Abu Hamza son Imran Mostafa jailed over King's Lynn raid
The son of Islamic cleric Abu Hamza al-Masri has been jailed for 11 years over an armed raid on a Norfolk jewellers.
Imran Mostafa, 20, from Slough, was convicted with three London men at Norwich Crown Court in September.
Gems worth £70,000 were stolen from the shop in King's Lynn in January.
Jonathan Abdul, 18, from Fulham, was sentenced to 11 years, Ossama Hamed, 19, also of Fulham, to eight years and three months, and Ahmed Ahmed, 20, of Enfield, seven years and four months.
Judge Peter Jacobs said: "This was plainly a terrifying robbery.
"Staff were praying that they would not be shot and they continue to suffer trauma."
Mostafa, of Deverills Way, was part of a gang which used a gun and sledgehammer in a "sophisticated and well planned" raid on the Francis Wain store.
A smoke bomb was set off to divert attention and to disguise the gang members, one of whom was caught on CCTV waving a gun.
Mostafa and Abdul had denied robbery and possessing a firearm with intent to commit an offence but Hamed and Ahmed had both admitted the charges.
The court was told Mostafa had been sucked into offending because he had been isolated from mainstream society as parents warned their children to stay away from him.
His barrister Roderick Price said: "In his early childhood he had a very good relationship with his father who, at that time, was not in prison.
"But attempts to socialise outside his home often failed because of who his father was. Friendships proved difficult because children would be told by their parents not to play with him."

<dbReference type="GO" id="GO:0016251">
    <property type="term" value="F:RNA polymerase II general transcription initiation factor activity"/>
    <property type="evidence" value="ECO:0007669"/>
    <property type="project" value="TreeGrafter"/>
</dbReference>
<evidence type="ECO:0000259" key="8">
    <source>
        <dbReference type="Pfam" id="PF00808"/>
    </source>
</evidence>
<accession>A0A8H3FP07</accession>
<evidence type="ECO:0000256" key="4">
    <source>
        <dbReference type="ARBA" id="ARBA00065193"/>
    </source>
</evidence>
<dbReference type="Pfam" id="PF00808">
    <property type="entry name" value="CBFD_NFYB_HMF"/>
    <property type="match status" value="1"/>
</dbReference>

Mostafa's father Abu Hamza last month pleaded not guilty to terror charges in a New York court following his extradition from the UK.
He denies charges that he conspired with US nationals to set up a terrorist training camp in the state of Oregon.
Abu Hamza will stand trial next August and will also face charges of abducting tourists in Yemen.
Mostafa dropped out of a civil engineering course at university after attempts to break away from his reputation faltered, the court heard.
Since being remanded in custody over the offence, he has been held in segregation because of the identity of his father.
Prosecutor Ian James said the "violent intrusion" at the jewellers was captured on CCTV and showed one of the robbers waving a gun.
"For those who had the misfortune to be working in the premises it must have been an absolutely terrifying experience," he said.
Abdul will serve his sentence in a young offenders institute. Nicholas Wells, mitigating for Hamed, of Gresswell Street, Fulham, argued the raid had not been well planned.
"He is not set on a criminal future," he added.
Stephen Spence, for Ahmed, of Nags Head Road, Enfield, north London, said his client was not a sophisticated criminal and regretted his actions.
"To quote Captain Mainwaring, 'He's a stupid boy',"
David Bird, for Abdul, of High Street, Fulham, said he had lived a "life of turmoil" moving around various countries after leaving his homeland of Eritrea.